27th January 2018
The ad said earn some extra money over the holidays and get fit. Yep, I thought, both of those things would be good right now.
“Own car required to deliver newspapers in the morning.” I could do that. And it would be kind of amusing to be working both ends of the industry. “Here’s your paper… by the way, check out my column on page 5.” So I phoned the number and said I was interested.
“We start at 1.30 in the morning.” Gulp, earlier than I expected. But since I’d talked it up so much with my partner I couldn’t back out now. “Fine,” I said.
“It’s minimum wage plus an allowance to cover petrol.” “OK,” I replied, hoping it might have been more.
The first morning was a training run. I was desperately tired at the end of it, as I hadn’t slept at all before the alarm went off. Having major second thoughts.
Next day I was on my own, delivering papers to the Riverside area of Whangārei and part of Onerahi, about 200 addresses.
A difficult morning, as I struggled to find letterboxes in the dark and took a wrong turn, delivering papers to the completely wrong street. Still managed at least to get the papers delivered by 7am, before the phones started ringing.
Because you get paid a piece rate, I’d effectively worked for less than minimum wage. The per paper payment is worked out by the average amount of time it’s supposed to take. At this stage I was sceptical about it all.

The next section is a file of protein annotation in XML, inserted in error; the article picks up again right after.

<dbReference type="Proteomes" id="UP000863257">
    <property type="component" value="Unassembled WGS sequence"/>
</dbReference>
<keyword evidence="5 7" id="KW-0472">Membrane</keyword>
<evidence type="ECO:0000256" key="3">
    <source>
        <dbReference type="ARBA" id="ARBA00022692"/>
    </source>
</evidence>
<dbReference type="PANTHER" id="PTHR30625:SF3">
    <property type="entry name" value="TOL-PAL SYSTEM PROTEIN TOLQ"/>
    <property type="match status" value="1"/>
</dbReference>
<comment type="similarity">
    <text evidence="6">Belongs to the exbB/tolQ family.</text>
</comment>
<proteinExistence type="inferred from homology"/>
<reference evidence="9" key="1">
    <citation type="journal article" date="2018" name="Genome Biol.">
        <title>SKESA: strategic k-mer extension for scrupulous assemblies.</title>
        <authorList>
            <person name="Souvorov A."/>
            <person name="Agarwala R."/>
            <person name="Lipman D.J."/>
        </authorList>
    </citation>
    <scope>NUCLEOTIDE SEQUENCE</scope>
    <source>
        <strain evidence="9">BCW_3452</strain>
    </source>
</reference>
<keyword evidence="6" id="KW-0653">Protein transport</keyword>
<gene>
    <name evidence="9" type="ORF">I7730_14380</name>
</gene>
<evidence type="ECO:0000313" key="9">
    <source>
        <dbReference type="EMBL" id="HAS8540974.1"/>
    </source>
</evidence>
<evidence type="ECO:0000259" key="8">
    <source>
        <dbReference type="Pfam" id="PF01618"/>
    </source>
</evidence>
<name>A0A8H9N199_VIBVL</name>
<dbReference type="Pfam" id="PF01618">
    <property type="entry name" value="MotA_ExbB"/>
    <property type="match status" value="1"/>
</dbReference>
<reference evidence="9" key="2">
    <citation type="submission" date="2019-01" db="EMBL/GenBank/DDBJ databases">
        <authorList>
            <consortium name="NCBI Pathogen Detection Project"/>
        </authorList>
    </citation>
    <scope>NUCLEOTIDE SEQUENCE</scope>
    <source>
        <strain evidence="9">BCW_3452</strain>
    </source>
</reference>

However, after a couple of days, and fewer mistakes, I saw that it was possible to do it on time, even quicker if I ran between the car and letterboxes.
One of the things it was interesting to realise is how computers are speeding up tasks like newspaper delivery. Each morning we got a printed sheet with all the addresses in the exact order you should deliver them. Using Google Maps a computer programme has worked out the most efficient route.
For the most part, things were going well, in the first week I only missed a few letterboxes and delivered an Advocate instead of a Herald once.
Once I started back at my normal day job after Christmas, however, boy was I tired. Some mornings I felt like giving up mid-run and lying on the back seat of the car to sleep. Please just let me close my eyes!
The BP on Riverside Drive was my saviour on occasions, though it hurt to eat into what I was earning. I can say that a beef roll has never tasted as good as at 4am, feeling somewhat sorry for myself. A coffee was just heaven.
Today was my last day, after five weeks. It will have felt good delivering this final paper. In the weeks ahead, when I wake up at a civilised time, hopefully I can spare a thought for the army of people in New Zealand who work through the night to do the things that, as consumers, we demand.
On 1st April, newspaper deliverers, like tens of thousands of other hardworking Kiwis, will be getting a pay rise, with the minimum wage going up to $16.50 an hour. More increases are meant to follow, so that by 2021 the minimum wage will be $20 an hour. It’s the least the Government can do.
To those delivering the papers in Whangārei this morning, I now have some understanding of the job you’re doing. Though not, it must be said, on a cold, wet winter morning. I was only a fair-weather and temporary colleague. Kia kaha.